The new year begins with technological shocks. Starting with the topic of cybersecurity.
It is becoming increasingly clear that the virtual attack by the United States is on a gigantic scale and will be one of the key challenges facing the Biden administration. Several systems of government have been compromised. Microsoft itself announced that hackers had access to part of the source code of its programs (a secret as protected as the Coca-Cola formula).
The United States will have to invest heavily in renewing its main networks and until then it will have to live with a permanent crisis of confidence. The case is a lesson for other countries. In addition to the pandemic, they must curb the viralization of digital attacks.
Another shock is the rising value of Bitcoin and other cryptocurrencies. Bitcoin opened in 2020 and cost $ 7,000. On the first day of 2021, the value was $ 29,000 per unit.
Several factors explain this increase. One of them are institutional investors who buy stocks in the currency and companies like PayPal who are opening up to cryptocurrencies. Another is a technical problem. The supply of bitcoins is expected to decrease over time.
Another explanation is the return of unsuspecting investors who fled cryptocurrencies since the collapse of 2018 and 2019. Bitcoin is once again the subject of family dinners and holiday celebrations. It is good to be careful.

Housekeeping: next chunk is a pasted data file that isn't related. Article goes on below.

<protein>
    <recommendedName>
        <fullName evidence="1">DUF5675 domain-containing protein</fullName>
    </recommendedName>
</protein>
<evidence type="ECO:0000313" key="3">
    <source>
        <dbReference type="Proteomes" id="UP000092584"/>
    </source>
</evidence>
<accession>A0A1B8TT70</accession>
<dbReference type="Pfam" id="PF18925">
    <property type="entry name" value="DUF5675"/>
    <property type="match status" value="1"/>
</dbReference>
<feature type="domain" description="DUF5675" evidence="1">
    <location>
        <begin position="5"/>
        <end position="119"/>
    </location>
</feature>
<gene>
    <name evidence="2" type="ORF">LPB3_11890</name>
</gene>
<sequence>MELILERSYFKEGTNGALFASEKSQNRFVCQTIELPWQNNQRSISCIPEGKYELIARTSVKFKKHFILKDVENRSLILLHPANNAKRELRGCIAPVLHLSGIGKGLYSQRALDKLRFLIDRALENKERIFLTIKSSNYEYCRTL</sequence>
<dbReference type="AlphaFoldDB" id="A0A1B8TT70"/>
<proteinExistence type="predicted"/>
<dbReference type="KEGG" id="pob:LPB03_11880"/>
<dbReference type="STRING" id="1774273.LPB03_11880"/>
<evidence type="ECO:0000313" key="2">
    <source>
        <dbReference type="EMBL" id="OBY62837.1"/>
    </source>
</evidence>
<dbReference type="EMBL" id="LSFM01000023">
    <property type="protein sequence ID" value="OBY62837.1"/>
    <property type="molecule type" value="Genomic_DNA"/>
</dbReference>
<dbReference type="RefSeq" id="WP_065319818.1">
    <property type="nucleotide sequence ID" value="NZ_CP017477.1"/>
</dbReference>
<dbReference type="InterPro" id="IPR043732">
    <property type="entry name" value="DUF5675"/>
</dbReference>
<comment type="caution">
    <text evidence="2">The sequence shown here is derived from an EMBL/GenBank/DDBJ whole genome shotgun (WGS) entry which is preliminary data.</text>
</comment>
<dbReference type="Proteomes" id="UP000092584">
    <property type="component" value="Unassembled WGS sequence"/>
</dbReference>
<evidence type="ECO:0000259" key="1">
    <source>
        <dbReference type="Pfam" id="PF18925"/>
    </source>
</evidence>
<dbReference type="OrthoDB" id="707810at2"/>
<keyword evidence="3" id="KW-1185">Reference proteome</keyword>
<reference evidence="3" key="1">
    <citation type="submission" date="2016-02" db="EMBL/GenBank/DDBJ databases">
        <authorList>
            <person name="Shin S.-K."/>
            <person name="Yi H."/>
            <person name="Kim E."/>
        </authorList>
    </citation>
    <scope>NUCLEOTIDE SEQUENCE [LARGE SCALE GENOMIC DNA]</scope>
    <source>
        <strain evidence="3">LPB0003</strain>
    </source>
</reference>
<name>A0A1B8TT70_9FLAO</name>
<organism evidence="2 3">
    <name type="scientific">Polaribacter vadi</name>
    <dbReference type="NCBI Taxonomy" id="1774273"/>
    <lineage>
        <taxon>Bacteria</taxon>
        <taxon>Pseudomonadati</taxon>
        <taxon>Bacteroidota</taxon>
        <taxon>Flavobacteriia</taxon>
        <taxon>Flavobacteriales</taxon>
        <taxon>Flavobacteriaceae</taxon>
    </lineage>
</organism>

In Brazil, the central bank has an active study group on cryptocurrencies. The institution’s president said in an interview with Bloomberg in September that central bank digital currency (CBDC) is a trend. One of the measures assessed by the group is the possible creation of a Brazilian stablecoin that is constructed to digitally reflect the value of the real.
In Germany, for example, one of the country’s oldest banks, the BVDH, launched its stable coin linked to the euro on the market in 2020.
Another problem for our country is the implementation of 5G. This will be the key year for that.
There will also be the challenge of applying the General Data Protection Act. In August the penalties of the law become applicable. In this area, the discussion on specific data protection laws for the public security sector should also gain strength.
A personal novelty is that the Institute of Technology and Society (ITS) has worked with the organization RadicalxChange (RxC) to conduct studies on the use of square voting in Brazil.
RxC was founded from the book “Radical Markets” by Eric Posner and Glen Weyl (who lived in Brazil) and proposed a new model of collective decision-making known as “square voting”. This model can be more representative and allow reorganization of different types of institutions and possibly democracy itself.
One small experiment that ITS suggests is to use the model to determine the voting order of the legislative houses in Brazil such as city councils and legislative assemblies. It’s a small step, but with enormous potential for transformation.
Among all the problems we have to deal with in 2021, boredom won’t be one of them.
Pay for everything with paper money
It is already the consolidation of Pix as a digital means of payment in Brazil
More and more central banks are interested in issuing their own stablecoin
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